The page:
Here are a few of the things I learned:

- There are many accounts of this massacre and the events leading up to it. They are all gut-wrenching. If you decide to read any of them, provide for your emotional self-care.

- Although the Army and the press for years called it a battle, Wounded Knee was clearly a massacre. Most of the soldiers who died were killed by friendly fire. The soldiers rolled the Hotchkiss guns to the mouths of ravines where Lakota were seeking shelter and fired indiscriminately. The soldiers' shooting went on for hours. There is ample other evidence of the murderous intent of the soldiers and their officers.

- The chief leading this band, named Spotted Elk, nicknamed Bigfoot, had a reputation for peacemaking among his people. He was very ill with pneumonia and lying on the ground when he was shot. His daughter was killed in front of him. He had tried so hard to bring his people to safety.

- Twenty Congressional Medals of Honor were awarded to soldiers for the massacre. These medals have yet to be rescinded.

- There were political influences in play, having to do with presidential reelection, converting territories to states to compete for the Electoral College and Congressional representation, and extreme pressure to solve “the Indian problem” once and for all. The settlers were very nervous about a religious revival among the Plains Indians (look up the Ghost Dance).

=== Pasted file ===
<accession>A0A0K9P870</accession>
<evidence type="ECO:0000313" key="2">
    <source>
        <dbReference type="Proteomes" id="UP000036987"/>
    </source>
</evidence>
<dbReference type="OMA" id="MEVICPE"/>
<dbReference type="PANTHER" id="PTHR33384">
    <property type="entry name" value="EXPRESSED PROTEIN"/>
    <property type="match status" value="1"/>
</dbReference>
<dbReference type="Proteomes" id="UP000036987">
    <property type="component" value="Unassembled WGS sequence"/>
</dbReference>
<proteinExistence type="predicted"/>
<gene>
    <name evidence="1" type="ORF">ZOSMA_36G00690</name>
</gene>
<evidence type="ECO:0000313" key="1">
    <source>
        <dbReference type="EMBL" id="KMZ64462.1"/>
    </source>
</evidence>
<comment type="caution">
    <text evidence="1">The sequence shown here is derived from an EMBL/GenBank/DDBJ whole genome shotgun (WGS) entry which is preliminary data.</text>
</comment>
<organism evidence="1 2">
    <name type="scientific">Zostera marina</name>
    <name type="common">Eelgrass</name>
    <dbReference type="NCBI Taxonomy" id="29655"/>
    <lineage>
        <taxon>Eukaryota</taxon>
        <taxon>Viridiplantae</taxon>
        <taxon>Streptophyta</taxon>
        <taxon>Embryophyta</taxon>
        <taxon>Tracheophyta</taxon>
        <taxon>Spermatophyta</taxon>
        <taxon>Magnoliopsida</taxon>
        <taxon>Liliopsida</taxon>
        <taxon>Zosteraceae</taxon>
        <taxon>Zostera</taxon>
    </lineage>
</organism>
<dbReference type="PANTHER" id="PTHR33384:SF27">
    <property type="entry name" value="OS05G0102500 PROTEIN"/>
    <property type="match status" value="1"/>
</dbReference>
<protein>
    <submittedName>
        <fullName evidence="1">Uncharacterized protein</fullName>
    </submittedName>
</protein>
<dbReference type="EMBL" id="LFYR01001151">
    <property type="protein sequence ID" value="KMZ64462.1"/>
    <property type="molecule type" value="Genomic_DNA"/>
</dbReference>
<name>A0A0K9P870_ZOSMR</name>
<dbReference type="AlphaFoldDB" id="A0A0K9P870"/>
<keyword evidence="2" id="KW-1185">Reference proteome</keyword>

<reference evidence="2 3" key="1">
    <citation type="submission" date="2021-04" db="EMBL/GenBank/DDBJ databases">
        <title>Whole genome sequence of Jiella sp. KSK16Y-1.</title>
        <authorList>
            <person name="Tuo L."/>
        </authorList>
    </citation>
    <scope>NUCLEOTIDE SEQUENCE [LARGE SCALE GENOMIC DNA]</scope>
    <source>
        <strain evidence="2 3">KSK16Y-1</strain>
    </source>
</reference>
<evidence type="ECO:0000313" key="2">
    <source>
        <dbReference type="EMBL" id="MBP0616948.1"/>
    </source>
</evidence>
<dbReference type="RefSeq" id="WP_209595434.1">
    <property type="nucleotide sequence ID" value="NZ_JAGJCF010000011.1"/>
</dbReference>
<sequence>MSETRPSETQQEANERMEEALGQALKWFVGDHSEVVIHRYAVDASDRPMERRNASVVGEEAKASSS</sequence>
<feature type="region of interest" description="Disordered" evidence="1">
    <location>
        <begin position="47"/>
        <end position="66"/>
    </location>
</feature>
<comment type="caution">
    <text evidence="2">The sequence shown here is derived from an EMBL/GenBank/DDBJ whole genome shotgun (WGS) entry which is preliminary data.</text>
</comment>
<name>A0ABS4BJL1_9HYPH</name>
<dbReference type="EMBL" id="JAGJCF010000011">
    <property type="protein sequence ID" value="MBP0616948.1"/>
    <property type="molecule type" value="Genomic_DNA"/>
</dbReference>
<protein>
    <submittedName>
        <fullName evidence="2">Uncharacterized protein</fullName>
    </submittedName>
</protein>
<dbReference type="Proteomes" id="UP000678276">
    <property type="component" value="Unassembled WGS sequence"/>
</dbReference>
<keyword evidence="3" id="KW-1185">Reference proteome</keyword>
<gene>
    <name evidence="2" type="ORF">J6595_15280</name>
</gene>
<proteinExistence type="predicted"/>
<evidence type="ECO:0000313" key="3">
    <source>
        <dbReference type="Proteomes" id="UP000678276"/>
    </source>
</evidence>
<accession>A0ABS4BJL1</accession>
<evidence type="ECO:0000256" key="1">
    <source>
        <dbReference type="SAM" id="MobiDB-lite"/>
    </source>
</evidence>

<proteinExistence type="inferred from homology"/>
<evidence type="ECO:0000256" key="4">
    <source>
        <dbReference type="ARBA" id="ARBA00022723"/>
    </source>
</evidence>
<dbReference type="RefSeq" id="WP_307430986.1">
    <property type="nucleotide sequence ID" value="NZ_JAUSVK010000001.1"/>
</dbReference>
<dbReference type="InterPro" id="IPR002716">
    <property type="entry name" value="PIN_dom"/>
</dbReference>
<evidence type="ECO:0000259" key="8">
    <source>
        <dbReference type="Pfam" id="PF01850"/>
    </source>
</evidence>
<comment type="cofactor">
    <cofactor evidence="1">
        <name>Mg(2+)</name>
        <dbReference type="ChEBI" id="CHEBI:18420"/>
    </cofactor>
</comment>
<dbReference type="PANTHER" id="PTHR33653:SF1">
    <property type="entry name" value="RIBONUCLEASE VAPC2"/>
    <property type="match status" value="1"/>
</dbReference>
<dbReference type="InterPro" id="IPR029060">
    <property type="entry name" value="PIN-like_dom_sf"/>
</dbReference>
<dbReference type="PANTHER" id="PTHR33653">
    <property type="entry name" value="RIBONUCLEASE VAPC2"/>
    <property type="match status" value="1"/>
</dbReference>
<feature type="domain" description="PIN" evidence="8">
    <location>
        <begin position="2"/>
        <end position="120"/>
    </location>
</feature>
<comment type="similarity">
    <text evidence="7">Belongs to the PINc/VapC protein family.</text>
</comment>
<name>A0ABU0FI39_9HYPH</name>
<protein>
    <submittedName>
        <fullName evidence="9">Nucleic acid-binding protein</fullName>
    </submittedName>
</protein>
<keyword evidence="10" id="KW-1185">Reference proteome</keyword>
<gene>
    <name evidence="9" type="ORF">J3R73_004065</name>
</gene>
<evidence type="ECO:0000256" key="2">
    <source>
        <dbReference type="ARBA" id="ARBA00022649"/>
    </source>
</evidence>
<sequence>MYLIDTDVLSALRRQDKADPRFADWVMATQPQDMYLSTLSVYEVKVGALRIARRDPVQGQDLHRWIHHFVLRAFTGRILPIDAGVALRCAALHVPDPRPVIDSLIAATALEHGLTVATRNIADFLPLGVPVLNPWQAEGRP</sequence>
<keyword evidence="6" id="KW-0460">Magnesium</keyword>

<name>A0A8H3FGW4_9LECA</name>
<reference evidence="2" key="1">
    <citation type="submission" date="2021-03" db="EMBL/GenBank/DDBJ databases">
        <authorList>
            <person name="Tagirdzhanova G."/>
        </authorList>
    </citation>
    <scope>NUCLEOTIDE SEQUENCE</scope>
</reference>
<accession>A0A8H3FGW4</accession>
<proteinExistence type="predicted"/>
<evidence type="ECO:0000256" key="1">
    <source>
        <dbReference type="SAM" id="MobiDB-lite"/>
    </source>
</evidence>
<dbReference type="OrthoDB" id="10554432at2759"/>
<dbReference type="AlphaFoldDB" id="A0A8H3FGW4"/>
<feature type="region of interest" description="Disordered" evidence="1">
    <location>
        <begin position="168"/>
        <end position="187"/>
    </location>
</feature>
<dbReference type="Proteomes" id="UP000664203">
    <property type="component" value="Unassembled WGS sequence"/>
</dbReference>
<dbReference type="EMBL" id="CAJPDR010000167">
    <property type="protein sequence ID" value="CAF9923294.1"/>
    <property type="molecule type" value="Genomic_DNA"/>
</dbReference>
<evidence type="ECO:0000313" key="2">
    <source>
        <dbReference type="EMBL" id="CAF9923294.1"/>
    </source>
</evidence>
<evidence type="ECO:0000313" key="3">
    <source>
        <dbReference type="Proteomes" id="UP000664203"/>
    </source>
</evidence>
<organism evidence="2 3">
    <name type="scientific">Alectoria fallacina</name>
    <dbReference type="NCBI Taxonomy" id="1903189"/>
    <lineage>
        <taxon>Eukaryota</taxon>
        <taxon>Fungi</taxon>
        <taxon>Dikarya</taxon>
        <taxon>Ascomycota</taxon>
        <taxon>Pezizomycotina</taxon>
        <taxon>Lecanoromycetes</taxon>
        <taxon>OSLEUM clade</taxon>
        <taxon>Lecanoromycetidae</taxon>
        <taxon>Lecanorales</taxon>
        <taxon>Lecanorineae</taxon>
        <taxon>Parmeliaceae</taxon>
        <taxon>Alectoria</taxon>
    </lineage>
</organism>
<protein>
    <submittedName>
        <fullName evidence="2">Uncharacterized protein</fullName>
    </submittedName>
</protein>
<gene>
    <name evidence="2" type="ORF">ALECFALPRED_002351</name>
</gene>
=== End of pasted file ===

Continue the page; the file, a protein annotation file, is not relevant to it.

- Benjamin Hotchkiss was not, in fact, my great-great-uncle, instead was a very distant cousin on a different branch of the family tree going back to the 1630's. This was a surprise but not much of a relief. My family name was still known as “Hotchkill” among survivors who told their stories after the massacre.

- The Army first used the Hotchkiss Mountain Gun against the Nez Perce, to break a stalemate at the battle of Bears Paw Mountains in 1877, thirteen years before Wounded Knee. Its first shell buried a mother and her daughter under a collapsing bank of soil.

- Dr. Maria Yellow Horse Braveheart, Hunkpapa Lakota, descendant of a Wounded Knee survivor, developed the theory of historical trauma, later called intergenerational trauma, and documented its effects. I viewed many of her lectures on Youtube, and found them very enlightening and helpful. It was very clear from her work that today's descendants carry strong echoes of the trauma inflicted on their ancestors.

No matter how distressed or agonized I felt about the moral effect of this great crime rolling down to my generation, that was as nothing next to the effect on the victims and survivors. Here was the demonstration of white privilege, in stark relief. Whole family lines among the Minneconjou and Hunkpapa Lakota were cut short. Hotchkisses survived and thrived, expanding our family tree in all directions, with a gun, a school, and a limousine named after us. There is no “fixing” that, no “white messiah” possible, although that did not prevent me from daydreaming about healing it all – everyone's pain - with the wave of a fantasized wealthy hand.